Liberals accuse NDP of making $2.7-billion mistake in election platform

Liberals accuse NDP of making $2.7-billion mistake in election platform

The Ontario Liberals are charging that the NDP made a significant mistake in their election platform that would result in bigger deficits than the party projected, tax hikes or program cuts if the NDP forms government.

The Grits held a technical briefing for media Monday morning in Toronto to show an apparent difference between how the NDP said it created the fiscal framework of its platform and how it actually did.

According to the Liberals, the NDP meant to base its platform on the expense line in the government’s 2018 budget, minus the new spending initiatives announced in the 2018 budget. Instead, the party based its platform on the expense line in the 2018 budget, minus all expense changes since the 2017 budget — and it's no small difference.

The Grits say the "mistake" is worth about $2.7 billion in the first year of the NDP platform. The NDP, however, deny they made any error.

The premise of the costing in the NDP platform was that if the party would form government, it wouldn't proceed with the spending promises the Liberal government announced in the spring budget and would proceed with its own instead, which are detailed in its platform. For instance, instead of adopting the Liberals' plan for free pre-school, the NDP would implement its own daycare promise, which would subsidize daycare for all ages, based on a means-tested sliding scale.

However, the Grits say the NDP took more than just the cost of the newly-announced programs out of its expense projection — it unintentionally cut out additional funding already baked into government spending for programs that had previously been announced, and which the NDP supports.

That's because, according to the Liberals, the NDP's platform does not figure in funding for spending announcements the government made between their 2017 and 2018 budgets that had multi-year commitments, such as a small business package, opioids crisis funding and funding for cannabis legalization, as well as a portion of the cannabis excise tax that is intended to go to municipalities.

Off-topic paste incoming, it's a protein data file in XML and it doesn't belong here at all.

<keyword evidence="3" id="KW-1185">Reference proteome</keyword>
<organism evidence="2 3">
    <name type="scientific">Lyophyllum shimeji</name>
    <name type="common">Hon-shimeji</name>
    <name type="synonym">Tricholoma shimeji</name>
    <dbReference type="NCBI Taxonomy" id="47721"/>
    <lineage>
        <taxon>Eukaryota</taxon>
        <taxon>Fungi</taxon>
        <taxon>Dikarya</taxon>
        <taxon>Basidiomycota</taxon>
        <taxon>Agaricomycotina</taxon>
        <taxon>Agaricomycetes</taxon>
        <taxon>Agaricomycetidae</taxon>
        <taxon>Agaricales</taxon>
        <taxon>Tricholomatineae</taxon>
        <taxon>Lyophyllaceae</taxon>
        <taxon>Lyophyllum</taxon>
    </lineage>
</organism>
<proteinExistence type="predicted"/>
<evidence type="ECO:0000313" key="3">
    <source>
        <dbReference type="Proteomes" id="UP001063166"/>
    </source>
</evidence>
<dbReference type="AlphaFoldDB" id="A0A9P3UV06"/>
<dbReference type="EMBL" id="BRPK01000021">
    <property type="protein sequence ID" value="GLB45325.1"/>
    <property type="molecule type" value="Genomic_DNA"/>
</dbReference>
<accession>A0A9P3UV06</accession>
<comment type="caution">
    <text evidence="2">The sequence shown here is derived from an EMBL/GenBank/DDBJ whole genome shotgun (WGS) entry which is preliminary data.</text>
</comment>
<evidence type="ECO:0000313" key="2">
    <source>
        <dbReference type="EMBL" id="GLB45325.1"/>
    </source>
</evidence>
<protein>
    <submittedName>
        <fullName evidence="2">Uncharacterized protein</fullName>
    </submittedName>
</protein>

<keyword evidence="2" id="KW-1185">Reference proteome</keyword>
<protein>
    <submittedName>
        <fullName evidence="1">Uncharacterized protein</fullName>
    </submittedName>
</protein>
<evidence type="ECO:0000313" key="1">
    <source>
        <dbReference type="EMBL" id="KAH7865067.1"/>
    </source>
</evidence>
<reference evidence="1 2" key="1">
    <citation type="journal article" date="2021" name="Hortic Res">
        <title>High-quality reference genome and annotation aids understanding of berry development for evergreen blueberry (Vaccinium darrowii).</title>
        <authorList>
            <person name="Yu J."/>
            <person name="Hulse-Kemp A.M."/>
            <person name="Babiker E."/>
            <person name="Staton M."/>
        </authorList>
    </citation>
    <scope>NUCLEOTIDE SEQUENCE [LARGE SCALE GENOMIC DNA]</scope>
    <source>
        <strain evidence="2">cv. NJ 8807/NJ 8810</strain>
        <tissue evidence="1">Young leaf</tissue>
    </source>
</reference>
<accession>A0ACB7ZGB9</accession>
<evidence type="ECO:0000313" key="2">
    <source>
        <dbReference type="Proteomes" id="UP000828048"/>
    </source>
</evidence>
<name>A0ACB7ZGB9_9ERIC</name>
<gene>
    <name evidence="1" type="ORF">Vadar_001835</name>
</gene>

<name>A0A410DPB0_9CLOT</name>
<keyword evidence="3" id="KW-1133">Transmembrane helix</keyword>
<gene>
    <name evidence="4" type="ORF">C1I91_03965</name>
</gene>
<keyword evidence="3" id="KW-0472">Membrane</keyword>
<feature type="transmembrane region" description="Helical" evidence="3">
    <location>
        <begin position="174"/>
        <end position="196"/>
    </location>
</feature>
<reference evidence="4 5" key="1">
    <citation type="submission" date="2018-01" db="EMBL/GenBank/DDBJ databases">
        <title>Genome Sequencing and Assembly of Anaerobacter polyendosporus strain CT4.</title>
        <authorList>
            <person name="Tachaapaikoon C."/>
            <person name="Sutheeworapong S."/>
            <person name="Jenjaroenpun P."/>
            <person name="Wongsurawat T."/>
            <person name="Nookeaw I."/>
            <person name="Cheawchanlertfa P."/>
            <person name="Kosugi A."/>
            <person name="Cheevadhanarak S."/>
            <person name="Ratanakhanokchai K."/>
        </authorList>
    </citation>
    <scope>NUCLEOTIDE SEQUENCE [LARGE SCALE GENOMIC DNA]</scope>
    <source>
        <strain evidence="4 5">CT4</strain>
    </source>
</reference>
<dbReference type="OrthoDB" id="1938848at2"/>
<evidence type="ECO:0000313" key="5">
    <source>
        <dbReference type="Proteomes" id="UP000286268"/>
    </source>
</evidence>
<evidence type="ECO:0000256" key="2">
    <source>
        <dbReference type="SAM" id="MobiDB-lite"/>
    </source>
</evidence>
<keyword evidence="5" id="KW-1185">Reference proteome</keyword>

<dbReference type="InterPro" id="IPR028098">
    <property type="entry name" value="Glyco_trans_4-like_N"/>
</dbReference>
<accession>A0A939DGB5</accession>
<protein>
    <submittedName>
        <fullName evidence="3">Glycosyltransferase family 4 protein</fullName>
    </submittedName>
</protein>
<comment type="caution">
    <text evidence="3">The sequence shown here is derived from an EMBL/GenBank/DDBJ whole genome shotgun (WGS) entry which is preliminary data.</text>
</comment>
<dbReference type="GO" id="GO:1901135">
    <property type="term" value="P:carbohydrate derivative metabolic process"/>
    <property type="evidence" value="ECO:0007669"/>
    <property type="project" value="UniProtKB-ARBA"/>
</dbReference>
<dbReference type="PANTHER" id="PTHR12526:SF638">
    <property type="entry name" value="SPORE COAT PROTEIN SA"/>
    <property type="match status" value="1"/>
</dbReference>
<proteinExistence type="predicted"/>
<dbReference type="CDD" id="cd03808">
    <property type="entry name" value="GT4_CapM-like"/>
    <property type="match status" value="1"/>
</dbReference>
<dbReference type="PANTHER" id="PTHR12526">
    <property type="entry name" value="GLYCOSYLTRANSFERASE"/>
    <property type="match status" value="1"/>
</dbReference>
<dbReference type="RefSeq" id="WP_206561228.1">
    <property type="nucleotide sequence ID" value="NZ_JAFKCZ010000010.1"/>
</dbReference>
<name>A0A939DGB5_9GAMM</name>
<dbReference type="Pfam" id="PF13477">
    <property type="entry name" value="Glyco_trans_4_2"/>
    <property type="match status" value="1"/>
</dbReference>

However, the Liberals took things one step further and slammed the NDP for "cancelling" funding to new initiatives in the 2018 budget, which the NDP was clearly aware of and has proposed replacements for.

For instance, they said the NDP is proposing to cut $170 million over three years that was to fund an apprenticeship strategy — and yet the NDP is proposing to spend $171 million over three years on trades and apprenticeship programs, and is planning to pay for it out of the Jobs and Prosperity Fund the government currently uses for business grants.

Liberal Leader Kathleen Wynne held a press conference on the NDP platform issue Monday at the Finishing Trades Institute of Ontario, flanked by Charles Sousa and Eleanor McMahon — the province's finance minister and treasury board secretary respectively, both of whom are running for re-election.

They framed the issue as sign that the NDP isn't ready to govern.

"It's a failure of basic competence that leads to real consequences and renders their entire platform incoherent and unrealistic," Sousa said.

"It’s not, in my view, a question of character," McMahon said. "I don’t think they meant to do this. It’s a question of competence. I think they made an error, a big one. One that risks giving the appearance that they are not ready for primetime as they would have us think."

The party also provided quote from economist Mike Moffatt, who confirmed the Liberal analysis of the NDP platform: “It is clear the NDP based their fiscal plan off Ontario’s 2018-19 Budget and then carved out all spending since the tabling of the 2017-18 Budget. This carve-out means some programs already in place would not be funded under the NDP plan. As such, any of those post-Budget 2017-18 initiatives retained under the NDP platform without specific corresponding costing in their platform’s fiscal plan are indeed unfunded.”